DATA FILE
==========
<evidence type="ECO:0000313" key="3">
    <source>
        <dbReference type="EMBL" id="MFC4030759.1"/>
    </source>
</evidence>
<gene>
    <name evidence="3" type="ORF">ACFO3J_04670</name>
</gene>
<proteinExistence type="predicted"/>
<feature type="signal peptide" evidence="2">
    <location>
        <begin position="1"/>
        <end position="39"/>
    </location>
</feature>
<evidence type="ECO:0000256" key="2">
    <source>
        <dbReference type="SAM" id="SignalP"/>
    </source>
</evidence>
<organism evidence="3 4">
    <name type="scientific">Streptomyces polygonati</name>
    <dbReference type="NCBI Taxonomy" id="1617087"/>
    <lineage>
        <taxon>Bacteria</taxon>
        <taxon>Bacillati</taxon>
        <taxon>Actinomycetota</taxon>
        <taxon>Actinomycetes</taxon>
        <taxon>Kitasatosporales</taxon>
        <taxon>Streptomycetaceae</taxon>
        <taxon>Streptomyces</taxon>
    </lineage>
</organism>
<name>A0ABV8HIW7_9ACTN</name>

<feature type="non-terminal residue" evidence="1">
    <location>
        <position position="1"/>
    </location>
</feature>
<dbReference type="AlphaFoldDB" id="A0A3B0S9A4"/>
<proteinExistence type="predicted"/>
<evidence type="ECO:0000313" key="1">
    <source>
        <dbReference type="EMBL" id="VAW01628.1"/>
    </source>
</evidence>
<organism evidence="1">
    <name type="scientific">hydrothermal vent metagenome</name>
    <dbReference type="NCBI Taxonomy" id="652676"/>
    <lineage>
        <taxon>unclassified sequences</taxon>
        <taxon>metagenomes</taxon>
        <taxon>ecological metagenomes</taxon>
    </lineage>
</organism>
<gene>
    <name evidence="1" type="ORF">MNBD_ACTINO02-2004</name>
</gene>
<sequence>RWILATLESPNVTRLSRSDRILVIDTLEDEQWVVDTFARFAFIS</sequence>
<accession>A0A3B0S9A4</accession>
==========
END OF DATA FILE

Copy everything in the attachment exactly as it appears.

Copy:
<evidence type="ECO:0000313" key="3">
    <source>
        <dbReference type="EMBL" id="MFC4030759.1"/>
    </source>
</evidence>
<gene>
    <name evidence="3" type="ORF">ACFO3J_04670</name>
</gene>
<proteinExistence type="predicted"/>
<feature type="signal peptide" evidence="2">
    <location>
        <begin position="1"/>
        <end position="39"/>
    </location>
</feature>
<evidence type="ECO:0000256" key="2">
    <source>
        <dbReference type="SAM" id="SignalP"/>
    </source>
</evidence>
<organism evidence="3 4">
    <name type="scientific">Streptomyces polygonati</name>
    <dbReference type="NCBI Taxonomy" id="1617087"/>
    <lineage>
        <taxon>Bacteria</taxon>
        <taxon>Bacillati</taxon>
        <taxon>Actinomycetota</taxon>
        <taxon>Actinomycetes</taxon>
        <taxon>Kitasatosporales</taxon>
        <taxon>Streptomycetaceae</taxon>
        <taxon>Streptomyces</taxon>
    </lineage>
</organism>
<name>A0ABV8HIW7_9ACTN</name>

<feature type="non-terminal residue" evidence="1">
    <location>
        <position position="1"/>
    </location>
</feature>
<dbReference type="AlphaFoldDB" id="A0A3B0S9A4"/>
<proteinExistence type="predicted"/>
<evidence type="ECO:0000313" key="1">
    <source>
        <dbReference type="EMBL" id="VAW01628.1"/>
    </source>
</evidence>
<organism evidence="1">
    <name type="scientific">hydrothermal vent metagenome</name>
    <dbReference type="NCBI Taxonomy" id="652676"/>
    <lineage>
        <taxon>unclassified sequences</taxon>
        <taxon>metagenomes</taxon>
        <taxon>ecological metagenomes</taxon>
    </lineage>
</organism>
<gene>
    <name evidence="1" type="ORF">MNBD_ACTINO02-2004</name>
</gene>
<sequence>RWILATLESPNVTRLSRSDRILVIDTLEDEQWVVDTFARFAFIS</sequence>
<accession>A0A3B0S9A4</accession>